11th Hour Racing’s collaboration with Towill, Enright along with Vestas for the 2017-18 edition of the Volvo Ocean Race resulted in a comprehensive and groundbreaking sustainability, communications, legacy and reporting plan that put the team on a path to make good on its “most sustainable team in the race” pledge — and more. Sustainability and communications initiatives include:

Sustainability 

  • Calculating Vestas 11th Hour Racing’s carbon footprint by tracking all travel, accommodations, electricity usage, water consumption and waste. That footprint will be offset at race’s end.
  • Outfitting each team member with a “sustainability kit” containing refillable water bottle, coffee mug, bamboo toothbrushes, and much more. It also includes a personal water filter to ensure clean, safe drinking water.
  • Creating a positive plastic footprint by removing more trash from beach cleanups than they create during the race
  • Using a desalinator for on-board water needs, saving an estimated 13,500 one-liter water bottles
  • Achieving a 75 percent waste diversion rate
  • Wearing Karün sunglasses made from 100 percent recycled fishing nets and using Aethic sunblock, produced with a unique formula that does not harm coral reefs
  • Sourcing local, sustainable foods from the countries they visit
  • Following a Meatless Monday diet

 

Communications

  • Designing and operating Vestas 11th Hour Racing’s Exploration Zones at 10 of the 12 race stops. The Exploration Zone is a dedicated, immersive educational space where the public learns about renewable energy and ocean health through the prism of sailing’s most crucial elements; wind and water. From virtual reality goggles to interactive displays, the space drew thousands of people each day at the race’s first three stops (Alicante, Spain; Lisbon, Portugal, and Cape Town, South Africa). Visitors can also charge their phone using a grinder similar to the ones on board the race boat, and make their own public pledge for a sustainable future.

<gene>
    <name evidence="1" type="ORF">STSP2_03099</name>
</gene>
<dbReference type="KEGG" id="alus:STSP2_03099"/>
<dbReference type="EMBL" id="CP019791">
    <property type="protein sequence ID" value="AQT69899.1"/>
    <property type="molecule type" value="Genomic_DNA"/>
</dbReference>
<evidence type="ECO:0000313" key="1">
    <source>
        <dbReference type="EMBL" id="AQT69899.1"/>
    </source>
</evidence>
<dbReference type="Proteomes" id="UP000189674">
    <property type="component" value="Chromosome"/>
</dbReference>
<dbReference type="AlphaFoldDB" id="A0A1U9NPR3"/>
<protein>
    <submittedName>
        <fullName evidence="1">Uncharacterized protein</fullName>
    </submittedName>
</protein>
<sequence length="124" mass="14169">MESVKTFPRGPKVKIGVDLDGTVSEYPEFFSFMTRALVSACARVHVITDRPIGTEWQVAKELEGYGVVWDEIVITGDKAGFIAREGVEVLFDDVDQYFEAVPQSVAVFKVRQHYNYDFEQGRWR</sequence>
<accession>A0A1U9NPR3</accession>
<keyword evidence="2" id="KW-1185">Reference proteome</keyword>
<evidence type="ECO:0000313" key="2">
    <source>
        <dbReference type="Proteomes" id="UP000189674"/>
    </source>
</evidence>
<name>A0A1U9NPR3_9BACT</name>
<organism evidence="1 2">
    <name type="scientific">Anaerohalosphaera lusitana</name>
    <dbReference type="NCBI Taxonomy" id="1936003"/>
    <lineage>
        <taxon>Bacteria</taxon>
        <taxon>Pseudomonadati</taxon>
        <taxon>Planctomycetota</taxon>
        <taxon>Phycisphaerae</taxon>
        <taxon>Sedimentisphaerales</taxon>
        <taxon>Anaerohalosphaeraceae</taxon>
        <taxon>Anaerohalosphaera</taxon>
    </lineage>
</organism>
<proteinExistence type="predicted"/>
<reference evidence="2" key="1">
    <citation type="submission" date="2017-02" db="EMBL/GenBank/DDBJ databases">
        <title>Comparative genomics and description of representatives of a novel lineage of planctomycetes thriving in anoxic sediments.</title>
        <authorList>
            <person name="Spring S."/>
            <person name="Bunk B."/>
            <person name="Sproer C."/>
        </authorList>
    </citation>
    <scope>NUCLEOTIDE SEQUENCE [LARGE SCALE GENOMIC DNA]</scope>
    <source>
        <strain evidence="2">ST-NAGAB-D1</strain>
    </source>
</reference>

• Raising awareness of the team’s vision of a cleaner, healthier environment at race stops and during the race via the Vestas 11th Hour Racing website, Social Media channels and the #LeadingSustainability hashtag

 

Video detailing the Vestas 11th Hour Racing “Exploration Zone” (1 min 6 sec)

 

Legacy

  • At each Volvo Ocean Race stopover, Vestas 11th Hour Racing will be meeting with a local non-profit to learn more about their environmental work.
  • 11th Hour Racing will be giving a $10,000 grant to each of these non-profits as part of the team’s mission to leave a lasting legacy beyond the race.

Grant recipients so far have been: Asociación De Naturalistas Del Sureste in Alicante, Spain; Circular Economy Portugal in Lisbon, Portugal; Environmental Monitoring Group in Cape Town, South Africa, and Take 3 (as in “take three pieces of rubbish with you when you leave the beach”) in Melbourne, Australia.

 

Reporting

  • 11th Hour Racing is using the Global Reporting Initiative (GRI) template to monitor the team’s progress (or lack thereof) towards reaching its sustainability goals after each legs. A final sustainability report will be issued after the race ends.

 

YOU PLAY TO WIN THE RACE!

To paraphrase the famous 2002 rant of Herm Edwards, the preacher-like former head coach of the New York Jets (a woebegone American football team, for those unfamiliar with U.S. sports), ESPN commentator, and soon-to-be head man at Arizona State University, “You play to win the Volvo Ocean Race!!”

 

Former NY Jets head coach Herm Edwards’ now infamous 2002 “You Play to Win the Game” rant (37 seconds)…

 

Prologue on-board Vestas 11th Hour. Upwind heading to gibraltar. Photo by Martin Keruzore/Volvo Ocean Race. 10 October, 2017

…and the Vestas 11th Hour Racing team, “playing to win the race…while being its most sustainable team!” (Photo credit:

 

Winning would be a great boost for the awareness and impact of the Vestas 11th Hour Racing’s sustainability leadership.

Towill and Enright are, of course, all in on winning both the Volvo Ocean and sustainability races.

“Winning the race is of paramount importance and a massive challenge. Know that our team is up for it,” said Mark Towill. “Ocean health and climate change are also of paramount importance. That’s why we set out to be the most sustainable team in the Volvo Ocean Race. Thanks to Vestas and 11th Hour Racing, we’re on the way to achieving the environmental goals. As for the race, that’s on us!”